RE: Archiving the smallnet & fantasizing about a free mesh based internet
by Ploum on 2022-10-06
Smokey is trying to figure out how big Gemini is and if it made sense to share it through a mesh network.
It turns out that I’ve some very interesting data to share. I’ve been using Offpunk to browse both the web and Gemini for a bit less than one year. During those months, every single resource I’ve read has been saved in my Offpunk cache. I didn’t clean the cache except for one very big video file on Gopher (on the web, Offpunk is smart enough not to download files that are too big if not explicitly requested).
Let’s have a look:
$ du -sh ~/.cache/offpunk 1,1G gemini 369M gopher 630M http 7,6G https 8,4M spartan
That includes everything, including pdf, images, etc. (I discovered that Offpunk encountered other unsupported protocols including fb-messenger://, git://, ipfs://, irc://, vscode:// and whatsapp://. I removed those from the results for the sake of clarity).
Of course, the total of bytes transferred is bigger than that as some resources may have been updated and their cache has been overwritten. But this gives a very good estimation.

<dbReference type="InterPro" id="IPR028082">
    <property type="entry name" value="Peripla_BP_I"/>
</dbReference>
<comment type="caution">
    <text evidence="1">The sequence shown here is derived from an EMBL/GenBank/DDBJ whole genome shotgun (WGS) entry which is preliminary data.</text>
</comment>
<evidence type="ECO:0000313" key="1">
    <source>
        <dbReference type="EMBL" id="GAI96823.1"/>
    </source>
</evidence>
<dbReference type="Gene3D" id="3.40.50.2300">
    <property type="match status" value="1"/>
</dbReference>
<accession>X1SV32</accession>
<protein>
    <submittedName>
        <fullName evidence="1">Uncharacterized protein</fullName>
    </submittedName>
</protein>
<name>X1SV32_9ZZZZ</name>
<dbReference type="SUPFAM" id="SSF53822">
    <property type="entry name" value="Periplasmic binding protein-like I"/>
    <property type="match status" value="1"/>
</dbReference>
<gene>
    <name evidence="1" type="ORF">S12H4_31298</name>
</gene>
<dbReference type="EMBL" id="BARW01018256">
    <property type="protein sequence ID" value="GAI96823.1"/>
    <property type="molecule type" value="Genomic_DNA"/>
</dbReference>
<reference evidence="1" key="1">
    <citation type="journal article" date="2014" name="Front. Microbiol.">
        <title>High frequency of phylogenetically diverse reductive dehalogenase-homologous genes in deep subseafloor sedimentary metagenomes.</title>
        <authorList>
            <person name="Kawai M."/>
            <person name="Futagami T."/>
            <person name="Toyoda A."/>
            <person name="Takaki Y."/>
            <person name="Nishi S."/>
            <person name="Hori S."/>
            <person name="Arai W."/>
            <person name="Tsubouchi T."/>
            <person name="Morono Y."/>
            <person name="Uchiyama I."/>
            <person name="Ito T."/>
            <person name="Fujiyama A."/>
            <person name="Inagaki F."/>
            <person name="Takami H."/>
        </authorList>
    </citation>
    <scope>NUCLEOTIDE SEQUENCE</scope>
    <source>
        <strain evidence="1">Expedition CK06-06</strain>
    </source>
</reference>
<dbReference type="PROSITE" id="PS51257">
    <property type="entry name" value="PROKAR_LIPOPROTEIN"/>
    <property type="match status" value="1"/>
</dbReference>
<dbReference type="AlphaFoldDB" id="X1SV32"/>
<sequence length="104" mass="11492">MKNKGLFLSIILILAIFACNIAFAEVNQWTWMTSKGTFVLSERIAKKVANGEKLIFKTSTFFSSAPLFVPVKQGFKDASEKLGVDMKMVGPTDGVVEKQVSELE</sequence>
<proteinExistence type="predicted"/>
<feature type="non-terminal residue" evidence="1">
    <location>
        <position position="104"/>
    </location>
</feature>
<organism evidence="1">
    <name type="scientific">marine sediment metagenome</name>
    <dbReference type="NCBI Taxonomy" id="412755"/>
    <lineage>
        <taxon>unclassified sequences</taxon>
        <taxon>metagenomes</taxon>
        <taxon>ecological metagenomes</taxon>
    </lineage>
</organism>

Offpunk started as an experiment to see one could mostly be offline and use a fictional protocol that I called Offmini.
One key moment using Offpunk was when travelling: I can spend days without synchronising my computer, answering mails that are already in my inbox, reading my toread list in Offpunk, browsing through old posts, discovering unread gems. Instead of connecting to the wifi in the train or in the hotel (the first thing I always did previously), I sometimes fire my phone access point, make a synchronisation that costs me something like 30 or 40 Mo, at worst, then I’m good for several days.
So yeah, it makes an awful lot of sense to imagine a sneakernet or a mesh network. That’s exactly what Offmini is about.
I invite you to try to browse gemini/web/gopher with Offpunk for a week, with one or two daily synchronisation.
But I understand that a terminal interface might not be for everyone. That’s why I plan to abstract the whole caching mechanism and makes it a separate tool (I call that "netcache"). Netcache would be a simple Unix tool that would maintain a cache of networked resources with a list of resources requested but not there yet. If I manage to do this right, this means any client would be able to become offline like Offpunk. This also means that you could easily merge two caches, something that could be done when meeting a friend offline or with a simple USB disk.
I even started to learn Rust to write that tool in Rust but I may write a Python version first. Will be easier for my aging brain…
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